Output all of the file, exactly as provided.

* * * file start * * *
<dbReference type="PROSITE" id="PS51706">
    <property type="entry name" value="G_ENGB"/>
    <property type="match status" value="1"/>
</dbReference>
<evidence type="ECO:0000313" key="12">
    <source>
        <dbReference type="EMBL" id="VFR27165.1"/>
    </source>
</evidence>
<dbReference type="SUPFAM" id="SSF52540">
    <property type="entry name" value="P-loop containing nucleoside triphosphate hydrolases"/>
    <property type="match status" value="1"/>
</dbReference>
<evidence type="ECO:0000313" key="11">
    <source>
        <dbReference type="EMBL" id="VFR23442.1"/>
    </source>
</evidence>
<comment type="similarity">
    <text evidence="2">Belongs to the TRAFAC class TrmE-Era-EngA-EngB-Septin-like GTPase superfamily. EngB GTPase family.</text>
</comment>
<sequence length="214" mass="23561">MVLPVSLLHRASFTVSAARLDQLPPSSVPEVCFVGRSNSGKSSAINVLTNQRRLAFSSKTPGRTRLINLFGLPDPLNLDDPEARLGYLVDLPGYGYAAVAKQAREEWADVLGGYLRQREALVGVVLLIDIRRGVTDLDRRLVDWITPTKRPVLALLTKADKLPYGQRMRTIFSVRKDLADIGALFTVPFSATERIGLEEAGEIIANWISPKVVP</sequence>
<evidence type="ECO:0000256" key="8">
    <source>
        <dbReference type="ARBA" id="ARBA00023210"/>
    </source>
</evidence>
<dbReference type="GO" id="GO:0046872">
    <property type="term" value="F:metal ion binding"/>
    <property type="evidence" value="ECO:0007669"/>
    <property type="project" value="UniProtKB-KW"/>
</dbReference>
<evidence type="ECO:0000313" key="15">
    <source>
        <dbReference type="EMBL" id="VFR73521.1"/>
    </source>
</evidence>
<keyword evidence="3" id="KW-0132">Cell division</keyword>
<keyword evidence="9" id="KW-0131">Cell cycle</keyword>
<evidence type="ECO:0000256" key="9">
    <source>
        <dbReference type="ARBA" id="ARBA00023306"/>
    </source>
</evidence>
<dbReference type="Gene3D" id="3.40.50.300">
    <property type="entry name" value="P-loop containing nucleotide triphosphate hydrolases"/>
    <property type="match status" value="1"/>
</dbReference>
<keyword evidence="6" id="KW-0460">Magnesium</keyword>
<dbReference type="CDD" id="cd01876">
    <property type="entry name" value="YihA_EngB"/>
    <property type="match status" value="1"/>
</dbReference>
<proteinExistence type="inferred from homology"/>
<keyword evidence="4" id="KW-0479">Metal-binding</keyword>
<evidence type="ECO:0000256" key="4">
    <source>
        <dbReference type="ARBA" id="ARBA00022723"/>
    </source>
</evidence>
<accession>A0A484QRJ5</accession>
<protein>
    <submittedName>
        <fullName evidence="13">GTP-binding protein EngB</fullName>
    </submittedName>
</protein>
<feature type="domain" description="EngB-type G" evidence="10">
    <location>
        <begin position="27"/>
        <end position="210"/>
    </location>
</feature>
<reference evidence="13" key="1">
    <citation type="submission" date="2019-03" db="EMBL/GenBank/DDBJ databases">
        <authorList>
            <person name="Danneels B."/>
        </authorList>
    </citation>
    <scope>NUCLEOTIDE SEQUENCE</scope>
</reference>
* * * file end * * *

<dbReference type="PROSITE" id="PS51706">
    <property type="entry name" value="G_ENGB"/>
    <property type="match status" value="1"/>
</dbReference>
<evidence type="ECO:0000313" key="12">
    <source>
        <dbReference type="EMBL" id="VFR27165.1"/>
    </source>
</evidence>
<dbReference type="SUPFAM" id="SSF52540">
    <property type="entry name" value="P-loop containing nucleoside triphosphate hydrolases"/>
    <property type="match status" value="1"/>
</dbReference>
<evidence type="ECO:0000313" key="11">
    <source>
        <dbReference type="EMBL" id="VFR23442.1"/>
    </source>
</evidence>
<comment type="similarity">
    <text evidence="2">Belongs to the TRAFAC class TrmE-Era-EngA-EngB-Septin-like GTPase superfamily. EngB GTPase family.</text>
</comment>
<sequence length="214" mass="23561">MVLPVSLLHRASFTVSAARLDQLPPSSVPEVCFVGRSNSGKSSAINVLTNQRRLAFSSKTPGRTRLINLFGLPDPLNLDDPEARLGYLVDLPGYGYAAVAKQAREEWADVLGGYLRQREALVGVVLLIDIRRGVTDLDRRLVDWITPTKRPVLALLTKADKLPYGQRMRTIFSVRKDLADIGALFTVPFSATERIGLEEAGEIIANWISPKVVP</sequence>
<evidence type="ECO:0000256" key="8">
    <source>
        <dbReference type="ARBA" id="ARBA00023210"/>
    </source>
</evidence>
<dbReference type="GO" id="GO:0046872">
    <property type="term" value="F:metal ion binding"/>
    <property type="evidence" value="ECO:0007669"/>
    <property type="project" value="UniProtKB-KW"/>
</dbReference>
<evidence type="ECO:0000313" key="15">
    <source>
        <dbReference type="EMBL" id="VFR73521.1"/>
    </source>
</evidence>
<keyword evidence="3" id="KW-0132">Cell division</keyword>
<keyword evidence="9" id="KW-0131">Cell cycle</keyword>
<evidence type="ECO:0000256" key="9">
    <source>
        <dbReference type="ARBA" id="ARBA00023306"/>
    </source>
</evidence>
<dbReference type="Gene3D" id="3.40.50.300">
    <property type="entry name" value="P-loop containing nucleotide triphosphate hydrolases"/>
    <property type="match status" value="1"/>
</dbReference>
<keyword evidence="6" id="KW-0460">Magnesium</keyword>
<dbReference type="CDD" id="cd01876">
    <property type="entry name" value="YihA_EngB"/>
    <property type="match status" value="1"/>
</dbReference>
<proteinExistence type="inferred from homology"/>
<keyword evidence="4" id="KW-0479">Metal-binding</keyword>
<evidence type="ECO:0000256" key="4">
    <source>
        <dbReference type="ARBA" id="ARBA00022723"/>
    </source>
</evidence>
<accession>A0A484QRJ5</accession>
<protein>
    <submittedName>
        <fullName evidence="13">GTP-binding protein EngB</fullName>
    </submittedName>
</protein>
<feature type="domain" description="EngB-type G" evidence="10">
    <location>
        <begin position="27"/>
        <end position="210"/>
    </location>
</feature>
<reference evidence="13" key="1">
    <citation type="submission" date="2019-03" db="EMBL/GenBank/DDBJ databases">
        <authorList>
            <person name="Danneels B."/>
        </authorList>
    </citation>
    <scope>NUCLEOTIDE SEQUENCE</scope>
</reference>